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Given a model with *default_scope* to filter all outdated entries:

# == Schema Information
#
#  id          :integer(4)      not null, primary key
#  user_id     :integer(4)      not null, primary key
#  end_date    :datetime        

class Ticket < ActiveRecord::Base
  belongs_to :user
  default_scope :conditions => "tickets.end_date > NOW()"
end

Now I want to get any ticket. In this case *with_exclusive_scope* is the way to go, but is this method protected? Only this works:

 Ticket.send(:with_exclusive_scope) { find(:all) }

Kind of a hack, isn't? So what's the right way to use? Especially when dealing with associations, it's getting even worse (given a user has many tickets):

 Ticket.send(:with_exclusive_scope) { user.tickets.find(:all) }

That's so ugly!!! - can't be the rails-way!?

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3 Answers

up vote 16 down vote accepted

You must encapsulate the protected method inside a model method, something like:

class Ticket < ActiveRecord::Base
  def self.all_tickets_from(user)
    with_exclusive_scope{user.tickets.find(:all)}
  end
end
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hm alright, well make kind of sense, i'll give it a try.. thanks! –  RngTng Oct 30 '09 at 13:08
    
"with_exclusive_scope" is deprecated. In rails 3 and 4 use "unscoped" instead. For mor details and examples have a look at: github.com/rails/rails/commit/… –  Kote Nov 20 '13 at 16:58
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FYI for anyone looking for the Rails3 way of doing this, you can use the unscoped method:

Ticket.unscoped.all
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1  
This is a lifesaver, thanks! –  njorden Jul 20 '11 at 21:42
1  
holy crap! I wish this was closer to the top! –  Ramy Dec 9 '11 at 21:02
33  
Beware of using the unscoped method though as it will remove all query constraints that may have been added prior. For example, assuming author.books.all returns all books by an author (ordered by id via default_scope), author.books.unscoped.order('books.title').all will actually return ALL books regardless of the author as the unscoped removes the constraint that books.author_id == author.id –  douglasr Jan 9 '12 at 22:11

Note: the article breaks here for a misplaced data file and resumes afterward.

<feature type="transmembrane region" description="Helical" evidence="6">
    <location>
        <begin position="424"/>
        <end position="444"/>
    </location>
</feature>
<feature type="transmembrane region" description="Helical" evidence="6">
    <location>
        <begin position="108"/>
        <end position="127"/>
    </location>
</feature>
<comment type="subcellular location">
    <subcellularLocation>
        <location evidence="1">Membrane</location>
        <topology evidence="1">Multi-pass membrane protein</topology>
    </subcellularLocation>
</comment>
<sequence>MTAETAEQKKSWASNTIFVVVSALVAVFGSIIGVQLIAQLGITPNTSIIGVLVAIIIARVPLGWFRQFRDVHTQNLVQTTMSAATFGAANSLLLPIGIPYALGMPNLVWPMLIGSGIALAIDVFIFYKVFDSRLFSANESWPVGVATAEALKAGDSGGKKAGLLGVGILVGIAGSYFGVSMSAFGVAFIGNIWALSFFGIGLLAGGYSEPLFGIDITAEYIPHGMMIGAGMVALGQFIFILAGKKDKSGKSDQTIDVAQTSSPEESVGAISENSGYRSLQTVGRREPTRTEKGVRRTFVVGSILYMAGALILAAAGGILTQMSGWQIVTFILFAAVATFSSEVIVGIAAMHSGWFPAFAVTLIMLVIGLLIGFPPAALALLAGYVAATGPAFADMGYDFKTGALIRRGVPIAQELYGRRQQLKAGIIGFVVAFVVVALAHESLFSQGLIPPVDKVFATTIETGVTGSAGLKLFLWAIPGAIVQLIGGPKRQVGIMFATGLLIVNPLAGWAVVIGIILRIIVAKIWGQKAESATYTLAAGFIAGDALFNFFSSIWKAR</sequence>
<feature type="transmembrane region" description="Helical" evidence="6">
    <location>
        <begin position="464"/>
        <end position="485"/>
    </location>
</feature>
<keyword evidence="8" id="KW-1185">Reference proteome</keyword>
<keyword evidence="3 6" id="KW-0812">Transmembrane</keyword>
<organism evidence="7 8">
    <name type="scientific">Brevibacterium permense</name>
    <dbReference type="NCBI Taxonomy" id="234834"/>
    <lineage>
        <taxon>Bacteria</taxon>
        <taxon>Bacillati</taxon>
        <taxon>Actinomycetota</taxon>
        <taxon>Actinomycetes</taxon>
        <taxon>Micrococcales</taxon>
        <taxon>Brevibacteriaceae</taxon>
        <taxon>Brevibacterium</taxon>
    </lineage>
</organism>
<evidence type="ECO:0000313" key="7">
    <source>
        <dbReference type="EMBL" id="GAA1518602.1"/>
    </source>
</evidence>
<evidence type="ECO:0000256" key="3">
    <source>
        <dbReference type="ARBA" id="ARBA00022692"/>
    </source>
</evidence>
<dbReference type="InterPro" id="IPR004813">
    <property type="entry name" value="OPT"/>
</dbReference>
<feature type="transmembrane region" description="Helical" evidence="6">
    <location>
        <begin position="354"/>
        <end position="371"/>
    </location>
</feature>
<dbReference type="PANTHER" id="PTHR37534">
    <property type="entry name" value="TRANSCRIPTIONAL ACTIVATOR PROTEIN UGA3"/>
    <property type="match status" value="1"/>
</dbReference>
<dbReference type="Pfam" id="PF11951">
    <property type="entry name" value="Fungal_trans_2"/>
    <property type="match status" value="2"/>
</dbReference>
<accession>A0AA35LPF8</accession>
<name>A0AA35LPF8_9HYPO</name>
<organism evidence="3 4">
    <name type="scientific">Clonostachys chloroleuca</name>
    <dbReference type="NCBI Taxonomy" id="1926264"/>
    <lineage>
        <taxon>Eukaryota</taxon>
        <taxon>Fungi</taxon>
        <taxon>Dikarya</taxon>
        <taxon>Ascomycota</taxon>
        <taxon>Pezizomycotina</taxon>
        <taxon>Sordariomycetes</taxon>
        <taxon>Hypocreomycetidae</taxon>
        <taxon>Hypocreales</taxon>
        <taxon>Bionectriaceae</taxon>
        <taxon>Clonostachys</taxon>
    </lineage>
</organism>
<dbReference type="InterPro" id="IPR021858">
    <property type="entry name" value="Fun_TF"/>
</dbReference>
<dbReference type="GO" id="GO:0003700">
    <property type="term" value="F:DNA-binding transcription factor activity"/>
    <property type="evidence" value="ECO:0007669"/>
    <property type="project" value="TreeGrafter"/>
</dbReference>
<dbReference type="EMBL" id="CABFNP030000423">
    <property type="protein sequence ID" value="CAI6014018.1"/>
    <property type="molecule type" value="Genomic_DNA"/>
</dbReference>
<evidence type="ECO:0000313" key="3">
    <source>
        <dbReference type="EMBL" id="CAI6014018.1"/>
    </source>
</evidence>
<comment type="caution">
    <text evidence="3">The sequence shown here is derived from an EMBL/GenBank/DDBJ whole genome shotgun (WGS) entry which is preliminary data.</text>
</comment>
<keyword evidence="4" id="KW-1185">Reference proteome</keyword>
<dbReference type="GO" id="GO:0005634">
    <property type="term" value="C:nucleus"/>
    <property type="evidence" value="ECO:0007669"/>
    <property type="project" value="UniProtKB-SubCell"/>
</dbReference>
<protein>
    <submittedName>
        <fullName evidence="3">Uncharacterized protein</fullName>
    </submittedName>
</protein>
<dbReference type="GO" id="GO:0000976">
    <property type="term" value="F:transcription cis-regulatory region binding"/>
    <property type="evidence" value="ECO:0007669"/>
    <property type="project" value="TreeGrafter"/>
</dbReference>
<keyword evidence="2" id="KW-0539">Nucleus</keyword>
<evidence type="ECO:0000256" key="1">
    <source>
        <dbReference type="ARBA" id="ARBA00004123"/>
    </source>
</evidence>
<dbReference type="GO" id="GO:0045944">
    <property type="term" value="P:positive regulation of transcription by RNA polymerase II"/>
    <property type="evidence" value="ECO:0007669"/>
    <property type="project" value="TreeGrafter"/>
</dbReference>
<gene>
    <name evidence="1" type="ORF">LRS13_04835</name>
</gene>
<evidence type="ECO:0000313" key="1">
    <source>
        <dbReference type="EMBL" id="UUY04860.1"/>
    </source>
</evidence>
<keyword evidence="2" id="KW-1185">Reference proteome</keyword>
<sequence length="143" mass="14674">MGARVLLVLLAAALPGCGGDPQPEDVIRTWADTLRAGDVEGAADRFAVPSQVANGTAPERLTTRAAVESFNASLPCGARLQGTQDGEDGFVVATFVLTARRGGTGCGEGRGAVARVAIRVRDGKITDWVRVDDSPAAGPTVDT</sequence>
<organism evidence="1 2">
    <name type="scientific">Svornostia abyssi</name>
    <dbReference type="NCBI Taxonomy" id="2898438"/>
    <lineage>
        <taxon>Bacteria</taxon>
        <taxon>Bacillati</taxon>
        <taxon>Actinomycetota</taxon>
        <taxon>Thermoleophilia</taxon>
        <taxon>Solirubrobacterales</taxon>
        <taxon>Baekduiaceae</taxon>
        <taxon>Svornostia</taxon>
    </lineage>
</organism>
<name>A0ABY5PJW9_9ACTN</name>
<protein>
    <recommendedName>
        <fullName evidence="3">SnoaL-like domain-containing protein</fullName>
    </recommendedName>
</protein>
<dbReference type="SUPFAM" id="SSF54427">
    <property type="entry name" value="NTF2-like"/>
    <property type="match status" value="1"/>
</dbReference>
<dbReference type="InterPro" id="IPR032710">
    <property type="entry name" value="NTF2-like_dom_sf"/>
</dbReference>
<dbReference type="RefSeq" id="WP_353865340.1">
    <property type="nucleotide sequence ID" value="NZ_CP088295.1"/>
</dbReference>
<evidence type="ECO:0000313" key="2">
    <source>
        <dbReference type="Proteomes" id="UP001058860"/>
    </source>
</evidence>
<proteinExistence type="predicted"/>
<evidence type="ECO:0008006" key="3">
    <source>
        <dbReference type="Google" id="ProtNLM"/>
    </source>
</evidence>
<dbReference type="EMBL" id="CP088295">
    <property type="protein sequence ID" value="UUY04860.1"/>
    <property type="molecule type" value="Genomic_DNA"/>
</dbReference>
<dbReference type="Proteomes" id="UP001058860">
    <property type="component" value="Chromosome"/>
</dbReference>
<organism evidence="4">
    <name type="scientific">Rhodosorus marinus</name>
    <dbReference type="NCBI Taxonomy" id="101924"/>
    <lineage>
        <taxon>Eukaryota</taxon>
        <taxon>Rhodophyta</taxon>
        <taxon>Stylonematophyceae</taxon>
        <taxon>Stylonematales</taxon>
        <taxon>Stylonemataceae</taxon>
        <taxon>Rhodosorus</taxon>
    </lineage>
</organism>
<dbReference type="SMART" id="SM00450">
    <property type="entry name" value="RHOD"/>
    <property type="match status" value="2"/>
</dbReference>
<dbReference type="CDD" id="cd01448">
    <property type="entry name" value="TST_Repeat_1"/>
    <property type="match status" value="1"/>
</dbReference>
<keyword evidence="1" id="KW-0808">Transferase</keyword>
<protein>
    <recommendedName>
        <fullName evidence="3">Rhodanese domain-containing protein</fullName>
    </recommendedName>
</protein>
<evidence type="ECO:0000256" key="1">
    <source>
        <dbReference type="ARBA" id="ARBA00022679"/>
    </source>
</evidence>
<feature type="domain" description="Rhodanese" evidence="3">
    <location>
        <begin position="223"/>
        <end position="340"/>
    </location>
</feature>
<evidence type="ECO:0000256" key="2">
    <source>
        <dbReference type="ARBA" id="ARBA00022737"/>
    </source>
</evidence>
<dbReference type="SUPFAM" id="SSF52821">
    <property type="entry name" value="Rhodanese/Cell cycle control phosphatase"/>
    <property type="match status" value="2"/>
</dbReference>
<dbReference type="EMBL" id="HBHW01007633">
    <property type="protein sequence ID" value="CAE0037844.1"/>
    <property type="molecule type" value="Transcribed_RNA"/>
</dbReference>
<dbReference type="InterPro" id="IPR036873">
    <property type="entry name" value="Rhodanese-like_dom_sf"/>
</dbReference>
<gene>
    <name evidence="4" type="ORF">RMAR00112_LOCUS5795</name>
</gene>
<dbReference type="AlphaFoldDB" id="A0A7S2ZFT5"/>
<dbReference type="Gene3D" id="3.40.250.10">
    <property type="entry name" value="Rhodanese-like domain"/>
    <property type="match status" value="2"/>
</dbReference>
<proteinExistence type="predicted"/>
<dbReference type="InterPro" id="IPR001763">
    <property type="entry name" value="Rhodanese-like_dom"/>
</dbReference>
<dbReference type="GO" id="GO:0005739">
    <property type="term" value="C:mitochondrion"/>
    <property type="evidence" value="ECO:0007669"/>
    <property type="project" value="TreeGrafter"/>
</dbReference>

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Avoid default_scope if possible. I think you should really re-ask yourself why you need a default_scope. Countering a default_scope is often messier than it's worth and it should only be used in rare cases. Also, using default_scope isn't very revealing when ticket associations are accessed outside the Ticket model (e.g. "I called account.tickets. Why aren't my tickets there?"). This is part of the reason why with_exclusive_scope is protected. You should taste some syntactic vinegar when you need to use it.

As an alternative, use a gem/plugin like pacecar that automatically adds useful named_scopes to your models giving you more revealing code everywhere. For Example:

class Ticket < ActiveRecord::Base
  include Pacecar
  belongs_to :user
end

user.tickets.ends_at_in_future # returns all future tickets for the user
user.tickets                   # returns all tickets for the user

You can also decorate your User model to make the above code cleaner:

Class User < ActiveRecord::Base
  has_many :tickets

  def future_tickets
    tickets.ends_at_in_future
  end
end

user.future_tickets # returns all future tickets for the user
user.tickets        # returns all tickets for the user

Side Note: Also, consider using a more idiomatic datetime column name like ends_at instead of end_date.

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1  
thx, yeah I know default_scope is evil, but in my specific case, which is a bit more complex as the given one, this is best solution (for now) –  RngTng Oct 30 '09 at 13:08
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